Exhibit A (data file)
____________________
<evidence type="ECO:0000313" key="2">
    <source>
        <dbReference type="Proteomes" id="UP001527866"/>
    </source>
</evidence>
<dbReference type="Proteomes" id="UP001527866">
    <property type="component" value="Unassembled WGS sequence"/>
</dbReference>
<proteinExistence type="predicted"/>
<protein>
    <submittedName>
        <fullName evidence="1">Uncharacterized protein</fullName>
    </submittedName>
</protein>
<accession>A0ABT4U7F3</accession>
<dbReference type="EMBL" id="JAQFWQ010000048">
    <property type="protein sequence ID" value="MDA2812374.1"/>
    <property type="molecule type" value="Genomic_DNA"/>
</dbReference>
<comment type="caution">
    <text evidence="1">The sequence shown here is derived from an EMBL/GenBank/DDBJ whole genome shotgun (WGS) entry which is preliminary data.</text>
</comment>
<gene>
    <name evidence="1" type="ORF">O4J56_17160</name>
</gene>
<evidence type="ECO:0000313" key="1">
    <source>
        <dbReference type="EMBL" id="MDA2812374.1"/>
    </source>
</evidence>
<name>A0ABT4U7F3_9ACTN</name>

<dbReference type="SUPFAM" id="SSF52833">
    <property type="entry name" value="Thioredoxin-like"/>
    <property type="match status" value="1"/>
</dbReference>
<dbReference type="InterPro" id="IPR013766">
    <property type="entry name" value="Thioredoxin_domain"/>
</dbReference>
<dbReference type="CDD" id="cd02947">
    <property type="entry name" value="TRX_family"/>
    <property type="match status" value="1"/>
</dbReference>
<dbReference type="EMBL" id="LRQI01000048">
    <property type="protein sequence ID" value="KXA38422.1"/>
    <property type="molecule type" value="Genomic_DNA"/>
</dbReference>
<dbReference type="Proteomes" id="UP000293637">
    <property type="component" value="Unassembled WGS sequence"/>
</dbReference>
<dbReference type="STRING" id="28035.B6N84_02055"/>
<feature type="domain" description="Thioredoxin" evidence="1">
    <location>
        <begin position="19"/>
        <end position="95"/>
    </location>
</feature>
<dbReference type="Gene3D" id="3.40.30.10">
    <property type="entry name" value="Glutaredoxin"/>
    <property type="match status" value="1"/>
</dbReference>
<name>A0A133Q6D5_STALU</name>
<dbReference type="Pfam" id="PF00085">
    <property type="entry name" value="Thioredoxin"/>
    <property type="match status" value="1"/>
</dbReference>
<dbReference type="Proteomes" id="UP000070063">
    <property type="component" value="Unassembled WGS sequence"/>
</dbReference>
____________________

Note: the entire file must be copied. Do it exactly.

<evidence type="ECO:0000313" key="2">
    <source>
        <dbReference type="Proteomes" id="UP001527866"/>
    </source>
</evidence>
<dbReference type="Proteomes" id="UP001527866">
    <property type="component" value="Unassembled WGS sequence"/>
</dbReference>
<proteinExistence type="predicted"/>
<protein>
    <submittedName>
        <fullName evidence="1">Uncharacterized protein</fullName>
    </submittedName>
</protein>
<accession>A0ABT4U7F3</accession>
<dbReference type="EMBL" id="JAQFWQ010000048">
    <property type="protein sequence ID" value="MDA2812374.1"/>
    <property type="molecule type" value="Genomic_DNA"/>
</dbReference>
<comment type="caution">
    <text evidence="1">The sequence shown here is derived from an EMBL/GenBank/DDBJ whole genome shotgun (WGS) entry which is preliminary data.</text>
</comment>
<gene>
    <name evidence="1" type="ORF">O4J56_17160</name>
</gene>
<evidence type="ECO:0000313" key="1">
    <source>
        <dbReference type="EMBL" id="MDA2812374.1"/>
    </source>
</evidence>
<name>A0ABT4U7F3_9ACTN</name>

<dbReference type="SUPFAM" id="SSF52833">
    <property type="entry name" value="Thioredoxin-like"/>
    <property type="match status" value="1"/>
</dbReference>
<dbReference type="InterPro" id="IPR013766">
    <property type="entry name" value="Thioredoxin_domain"/>
</dbReference>
<dbReference type="CDD" id="cd02947">
    <property type="entry name" value="TRX_family"/>
    <property type="match status" value="1"/>
</dbReference>
<dbReference type="EMBL" id="LRQI01000048">
    <property type="protein sequence ID" value="KXA38422.1"/>
    <property type="molecule type" value="Genomic_DNA"/>
</dbReference>
<dbReference type="Proteomes" id="UP000293637">
    <property type="component" value="Unassembled WGS sequence"/>
</dbReference>
<dbReference type="STRING" id="28035.B6N84_02055"/>
<feature type="domain" description="Thioredoxin" evidence="1">
    <location>
        <begin position="19"/>
        <end position="95"/>
    </location>
</feature>
<dbReference type="Gene3D" id="3.40.30.10">
    <property type="entry name" value="Glutaredoxin"/>
    <property type="match status" value="1"/>
</dbReference>
<name>A0A133Q6D5_STALU</name>
<dbReference type="Pfam" id="PF00085">
    <property type="entry name" value="Thioredoxin"/>
    <property type="match status" value="1"/>
</dbReference>
<dbReference type="Proteomes" id="UP000070063">
    <property type="component" value="Unassembled WGS sequence"/>
</dbReference>